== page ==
Densho Digital Archive
Manzanar National Historic Site Collection
Title: Mas Okabe Interview
Narrator: Mas Okabe
Interviewer: Kristen Luetkemeier
Location: San Jose, California
Date: January 30, 2013
Densho ID: denshovh-omas_2-01-0010

<Begin Segment 10>

KL: Who went with you to Merced?

MO: My mother, my two brothers, no, three brothers and myself, the five of us.

KL: Did the Kakimis go?

MO: Yeah, they were there, they went, too. And it was during the summertime, very hot in Merced. And I used to take sumo, remember I told you? So they used to have wrestling in camp, so I used to, my mother would let me go, I wrestled, and during a match, I broke my leg in camp.

KL: In Merced?

MO: Yeah, in Merced. So I walked around on crutches.

KL: What was your treatment like?

MO: They had a cast, yeah.

KL: Did you go to a hospital in the assembly center?

MO: Yeah, they had doctors there to take care of it. I was just hobbling around.

KL: Yeah, casts are --

MO: It was hot, that's what was uncomfortable. Other than that, not bad.

KL: Where did you live in Merced?

MO: I don't recall the cabin number or anything like that. It's just a big horse stall, I guess.

KL: It sounds like, am I right, that some of it was new construction and some of it was the horse stalls and stuff?

MO: I don't recall that.

KL: Were you guys in a stall, though?

MO: We might have been in a newer one, because I don't remember smelling anything. Like my wife says, in Tanforan, she smelled the horse droppings and stuff like that, but we never had anything like that in Merced.

KL: What was a normal day in Merced like?

MO: Get up, go eat, go play with my friends, go back and eat lunch, go play again, so that's all. For kids like us, it was just play and eat.

KL: Was it easy for you to make friends in Merced?

MO: Yeah, because there were kids all over the place.

KL: Did you switch back from being kind of quiet to a more open kid?

MO: Yeah. We just played. For us, camp wasn't bad because there was a lot of people to play with. But for my folks, it was devastating. They had to leave everything.

KL: How did you get to Merced?

MO: I think we took the train. I'm not positive, I can't recall.

KL: So you don't remember?

MO: No, but I remember being on a train, maybe it was a bus, I don't recall.

KL: Were there others with you? Was it a chartered bus or was it just your...

MO: There were other Japanese people there with us.

KL: Do you remember meeting them at the stop or anything?

MO: No.

KL: How did you, do you remember checking into Merced, any kind of...

MO: I don't recall that too much either, except we had to haul our baggage to our dwelling.

KL: Was your sister on the bus with you at the time?

MO: No, she didn't go to camp.

KL: She was already separated?

MO: She was in the sanitarium by then. She was in Sacramento.

KL: Did she leave before Pearl Harbor?

MO: No. She was with us, because we used to walk to school. I guess it was after the war started, and then I don't know if they gave us a medical exam or not. I can't recall that. But she wasn't allowed to go to camp with us, so she was left behind. So she was sent to Sacramento, to a hospital there was a tubercular isolation ward, so she was sent there.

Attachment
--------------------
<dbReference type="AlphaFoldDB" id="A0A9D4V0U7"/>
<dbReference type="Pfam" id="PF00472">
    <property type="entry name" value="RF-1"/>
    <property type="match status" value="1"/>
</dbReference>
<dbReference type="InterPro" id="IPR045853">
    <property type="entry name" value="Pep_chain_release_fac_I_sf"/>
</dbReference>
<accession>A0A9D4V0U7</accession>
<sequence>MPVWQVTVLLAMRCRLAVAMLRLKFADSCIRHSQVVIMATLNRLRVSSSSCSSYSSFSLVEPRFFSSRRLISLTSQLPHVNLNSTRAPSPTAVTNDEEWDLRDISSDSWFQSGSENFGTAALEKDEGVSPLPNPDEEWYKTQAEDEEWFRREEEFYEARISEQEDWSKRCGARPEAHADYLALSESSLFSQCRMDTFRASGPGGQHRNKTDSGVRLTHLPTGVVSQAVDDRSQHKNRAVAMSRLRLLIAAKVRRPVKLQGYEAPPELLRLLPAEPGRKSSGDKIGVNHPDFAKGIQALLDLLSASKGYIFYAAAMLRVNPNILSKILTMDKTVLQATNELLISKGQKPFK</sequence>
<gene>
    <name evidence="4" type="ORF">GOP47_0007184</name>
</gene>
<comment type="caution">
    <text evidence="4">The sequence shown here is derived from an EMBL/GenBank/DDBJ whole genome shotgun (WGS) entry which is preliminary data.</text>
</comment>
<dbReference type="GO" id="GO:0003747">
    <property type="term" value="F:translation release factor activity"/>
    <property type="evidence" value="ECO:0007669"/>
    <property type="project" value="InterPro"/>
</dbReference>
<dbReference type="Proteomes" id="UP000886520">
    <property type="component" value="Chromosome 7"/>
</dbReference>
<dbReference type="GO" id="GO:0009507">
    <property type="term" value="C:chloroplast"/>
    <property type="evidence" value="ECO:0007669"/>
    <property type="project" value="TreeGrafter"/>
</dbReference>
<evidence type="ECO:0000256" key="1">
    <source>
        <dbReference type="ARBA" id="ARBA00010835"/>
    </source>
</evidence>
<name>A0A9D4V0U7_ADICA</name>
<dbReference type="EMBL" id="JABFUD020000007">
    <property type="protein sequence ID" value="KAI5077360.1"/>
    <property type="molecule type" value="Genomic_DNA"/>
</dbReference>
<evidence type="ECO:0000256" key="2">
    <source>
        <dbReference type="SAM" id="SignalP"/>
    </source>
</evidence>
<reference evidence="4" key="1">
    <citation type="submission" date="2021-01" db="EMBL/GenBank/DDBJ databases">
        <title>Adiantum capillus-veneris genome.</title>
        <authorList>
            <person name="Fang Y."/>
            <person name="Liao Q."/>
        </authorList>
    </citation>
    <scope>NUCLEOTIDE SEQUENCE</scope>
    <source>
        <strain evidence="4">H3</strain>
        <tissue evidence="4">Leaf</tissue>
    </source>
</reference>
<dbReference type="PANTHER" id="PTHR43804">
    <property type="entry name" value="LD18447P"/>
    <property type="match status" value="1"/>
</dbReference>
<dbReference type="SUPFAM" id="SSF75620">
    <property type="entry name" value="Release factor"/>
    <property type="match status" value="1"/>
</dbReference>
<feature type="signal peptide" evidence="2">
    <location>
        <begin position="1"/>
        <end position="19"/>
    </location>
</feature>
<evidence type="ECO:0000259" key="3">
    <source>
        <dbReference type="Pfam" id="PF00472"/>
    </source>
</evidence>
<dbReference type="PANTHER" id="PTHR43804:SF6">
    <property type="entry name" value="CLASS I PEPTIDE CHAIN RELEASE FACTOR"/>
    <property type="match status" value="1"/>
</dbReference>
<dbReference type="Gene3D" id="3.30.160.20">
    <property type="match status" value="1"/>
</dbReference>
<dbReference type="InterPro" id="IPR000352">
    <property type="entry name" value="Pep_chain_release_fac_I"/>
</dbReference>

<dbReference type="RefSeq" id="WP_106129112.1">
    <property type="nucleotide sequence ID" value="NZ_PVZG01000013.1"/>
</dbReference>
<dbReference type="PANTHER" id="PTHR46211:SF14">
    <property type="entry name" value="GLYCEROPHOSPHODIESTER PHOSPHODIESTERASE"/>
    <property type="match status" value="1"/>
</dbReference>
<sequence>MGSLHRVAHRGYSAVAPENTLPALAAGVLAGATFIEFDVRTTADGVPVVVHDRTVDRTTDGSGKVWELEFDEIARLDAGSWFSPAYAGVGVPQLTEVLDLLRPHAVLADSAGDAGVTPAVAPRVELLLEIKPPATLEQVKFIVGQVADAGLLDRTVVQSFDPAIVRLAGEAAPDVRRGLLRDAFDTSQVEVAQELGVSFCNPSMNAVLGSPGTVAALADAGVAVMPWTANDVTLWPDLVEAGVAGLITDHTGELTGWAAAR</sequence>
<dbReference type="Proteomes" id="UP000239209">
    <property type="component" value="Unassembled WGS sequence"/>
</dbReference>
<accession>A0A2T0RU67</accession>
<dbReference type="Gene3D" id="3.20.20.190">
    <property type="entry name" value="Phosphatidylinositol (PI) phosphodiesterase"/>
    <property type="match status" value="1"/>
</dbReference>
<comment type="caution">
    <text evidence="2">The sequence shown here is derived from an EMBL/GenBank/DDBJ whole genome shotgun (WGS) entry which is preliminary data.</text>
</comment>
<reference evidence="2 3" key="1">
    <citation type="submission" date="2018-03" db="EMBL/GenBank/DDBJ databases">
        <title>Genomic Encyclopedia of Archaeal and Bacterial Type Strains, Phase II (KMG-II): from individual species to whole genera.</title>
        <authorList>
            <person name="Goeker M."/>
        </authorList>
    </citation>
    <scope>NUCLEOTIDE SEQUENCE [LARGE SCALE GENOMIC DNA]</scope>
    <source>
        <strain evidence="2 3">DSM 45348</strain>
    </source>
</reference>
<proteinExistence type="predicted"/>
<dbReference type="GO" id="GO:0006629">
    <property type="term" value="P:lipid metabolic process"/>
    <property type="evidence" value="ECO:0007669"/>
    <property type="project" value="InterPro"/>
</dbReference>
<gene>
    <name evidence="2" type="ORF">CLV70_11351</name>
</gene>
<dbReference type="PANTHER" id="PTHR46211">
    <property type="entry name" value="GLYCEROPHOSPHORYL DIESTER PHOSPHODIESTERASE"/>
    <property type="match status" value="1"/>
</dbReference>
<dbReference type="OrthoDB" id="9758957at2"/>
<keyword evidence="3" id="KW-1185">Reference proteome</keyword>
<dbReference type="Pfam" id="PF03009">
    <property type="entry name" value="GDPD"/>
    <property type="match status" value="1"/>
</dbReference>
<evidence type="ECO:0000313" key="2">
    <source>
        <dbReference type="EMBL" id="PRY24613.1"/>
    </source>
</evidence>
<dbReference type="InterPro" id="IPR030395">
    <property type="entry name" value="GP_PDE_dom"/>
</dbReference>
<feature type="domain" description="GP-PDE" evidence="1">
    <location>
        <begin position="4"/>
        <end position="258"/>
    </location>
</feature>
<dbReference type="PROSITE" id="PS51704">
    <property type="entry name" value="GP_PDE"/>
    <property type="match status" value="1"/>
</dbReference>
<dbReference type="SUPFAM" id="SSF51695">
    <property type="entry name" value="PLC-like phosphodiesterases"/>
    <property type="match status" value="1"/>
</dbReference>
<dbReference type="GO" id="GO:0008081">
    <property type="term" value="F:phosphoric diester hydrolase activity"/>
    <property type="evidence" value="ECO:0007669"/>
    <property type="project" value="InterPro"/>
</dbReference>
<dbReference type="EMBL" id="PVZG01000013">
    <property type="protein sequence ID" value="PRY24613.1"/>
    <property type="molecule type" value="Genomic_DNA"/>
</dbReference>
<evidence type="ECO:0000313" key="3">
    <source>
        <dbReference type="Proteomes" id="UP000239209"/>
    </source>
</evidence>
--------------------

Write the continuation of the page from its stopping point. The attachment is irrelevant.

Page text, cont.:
KL: Do you know how that... I know you were little, but do you know how that affected your mother or your family, her diagnosis?

MO: No, I don't recall that. I guess tuberculosis was fairly common in the Japanese, Asian community. Lot of, I think Asian people were prone to that, tuberculosis. I don't know.

KL: I've read that at Manzanar, at least, people were sometimes reluctant to get tested for it or to report it because there was kind of a stigma.

MO: Oh. I don't know about a stigma.

KL: It was just an illness.

MO: Yeah.

KL: Are there any sights or any memories or sounds that, when you think of Merced, kind of come to mind?

MO: No. Yeah, I take that back. You know, in camp, when you're in one of these buildings, barracks or whatever they call these things, you could hear everything, you know. And this young couple just got married, were in the next stall, and you know, you could hear them giggling and things like that. It was kind of funny, you know. [Laughs] I do remember that.

KL: Did you know what was going on?

MO: Kind of. But we never said anything. That I do remember. Other than that... wrestling, you know, sumo. If you win, the people, if it was a good match, the spectator would throw money into the ring, and then you were able to keep that. So...

KL: Where was the ring?

MO: Huh?

KL: Where was the ring?

MO: I can't recall. But, you know, they set up something in an empty area, and they built this little mound. And if you win, you get to keep the money. And then I remember one time I won a match, and they gave me a case of beer. What am I going to do with a case of beer, so I gave it to my dad, and he said, "I'll take care of it for you." [Laughs]

KL: Oh, was this later, like in Crystal City?

MO: No, I can't remember where... maybe it was Crystal City.

KL: You said you gave it to your dad.

MO: Maybe it was before the war, before the war. Yeah, it was before the war. When I used to take sumo in Sacramento before the war. And I won a case of beer and I gave it to my dad, and he said he'd take care of it for me. I never saw it again. [Laughs]

KL: I'm sure he took care of it, yeah.

<End Segment 10> - Copyright © 2013 Manzanar National Historic Site and Densho. All Rights Reserved.